“Beaten by an average team” is a phrase we can do without

Your team has just lost. You’re annoyed. You would love to be able to just ignore it… but you can’t, can you? You need to vent. You load up the laptop. You log into the messageboard. You click ‘Reply’ or, if you’re feeling particularly angry, perhaps even ‘New Post’. Oh dear…

Words come tumbling out. Furious words, some of which aren’t even words at all but two adjectives angrily thrown together to form a new term that your mother would certainly disapprove of. But she won’t see this. This is just for your fellow supporters – the others mired in the same world-hating self-loathing as you. You shake with rage as you hammer at the keyboard. And just when you didn’t think there was anything left, just when all the words were coming towards a dazzling conclusion, there it is… the final nail in the coffin of your dignity… “Beaten by an average team”…

Those couple of paragraphs came pretty easily. It’s not difficult to describe someone getting angry. It’s far more tricky to describe why something gets you angry, especially when very few things do. “Beaten by an average team” and its close relatives (references to “a poor side” and certainly any move towards that dreaded phrase “the likes of [insert supposedly unfashionable club here]”) are awful phrases for a supporter to use.

They are actually usually employed by a fan who has laid into his own club’s players in a thousand words or more. Just when it seems there is about to be a bit of recognition doled out to the side whose efforts defeated the bunch of lazy, good-for-nothing, workshy layabouts he or she has just laid into at great length, along comes an awkward reference to the victors being “average”. Anyone would think there was some sort of penalty for being magnanimous. Just take it on the chin.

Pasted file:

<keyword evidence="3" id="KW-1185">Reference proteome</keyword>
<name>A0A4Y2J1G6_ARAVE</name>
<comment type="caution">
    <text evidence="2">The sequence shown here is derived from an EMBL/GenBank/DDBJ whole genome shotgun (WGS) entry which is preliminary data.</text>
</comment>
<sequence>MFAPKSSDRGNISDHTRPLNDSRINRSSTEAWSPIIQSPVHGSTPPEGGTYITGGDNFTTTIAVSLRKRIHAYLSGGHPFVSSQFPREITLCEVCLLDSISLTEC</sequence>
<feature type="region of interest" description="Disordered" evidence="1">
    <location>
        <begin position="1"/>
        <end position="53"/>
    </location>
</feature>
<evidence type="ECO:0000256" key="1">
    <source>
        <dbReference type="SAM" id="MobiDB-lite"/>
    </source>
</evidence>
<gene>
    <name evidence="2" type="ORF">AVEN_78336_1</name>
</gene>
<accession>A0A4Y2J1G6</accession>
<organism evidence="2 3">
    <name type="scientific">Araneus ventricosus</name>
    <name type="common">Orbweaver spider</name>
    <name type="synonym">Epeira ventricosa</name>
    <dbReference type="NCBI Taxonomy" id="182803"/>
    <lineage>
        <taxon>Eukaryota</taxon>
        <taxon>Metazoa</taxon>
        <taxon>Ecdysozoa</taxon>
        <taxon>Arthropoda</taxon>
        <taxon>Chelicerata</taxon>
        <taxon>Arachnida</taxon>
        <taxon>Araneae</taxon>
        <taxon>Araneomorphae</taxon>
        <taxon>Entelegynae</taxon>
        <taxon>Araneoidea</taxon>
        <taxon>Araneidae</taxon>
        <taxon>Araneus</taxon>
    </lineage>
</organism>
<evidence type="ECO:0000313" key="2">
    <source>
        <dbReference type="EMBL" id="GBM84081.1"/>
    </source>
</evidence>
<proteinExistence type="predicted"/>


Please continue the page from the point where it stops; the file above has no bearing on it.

So what makes the other team “average” or “poor”?

The fact they have spent less money than yours? To denigrate a club that is working with fewer resources than your own doesn’t seem particularly clever. If anything, their manager has done brilliantly to find a way to beat yours. Maybe that wasn’t the only good performance they have put in all season. Maybe they are actually a decent side who just happen to have a few players you haven’t heard of.

Did you label them “poor” because they haven’t lived up to expectations over the course of the season so far? They’re probably just inconsistent. You caught them on one of their few good days, but poor league form as a whole doesn’t make them average. It makes them extremely dangerous when it all clicks. Unluckily for you, it happened against your team.

Above all, maybe you need to accept that defeats happen. You can’t win every game, nor can you expect to gain at least a point from every match. Common sense, you may think. But there are plenty of fans who don’t seem to get it. Losing is not the end of the world and you will be a happier and better person if you are able to accept the occasional defeat rather than resorting to venom as soon as another team scores more goals than yours in one 90-minute period.

They may have been average. They may even have been poor. But desperate, throwaway, point-scoring terms like those do no-one any credit. Think of it as a New Year’s resolution. Let’s all try to accept defeat more graciously from now on. Agreed?

The Seventy Two
The Seventy Two published an outstanding series of articles about the Football League between 2010-12 and was the brainchild of Leicester City fan, David Bevan. As well as collaborating with The Two Unfortunates on the Football League Blog Network and a mammoth 2011-12 season preview, the site featured a host of leading bloggers and David was rewarded with a nomination in the 2011 Football Supporters’ Federation awards. Latterly, he was joined as co-editor by Joe Harrison and TTU is happy to present this archive of the site’s output.

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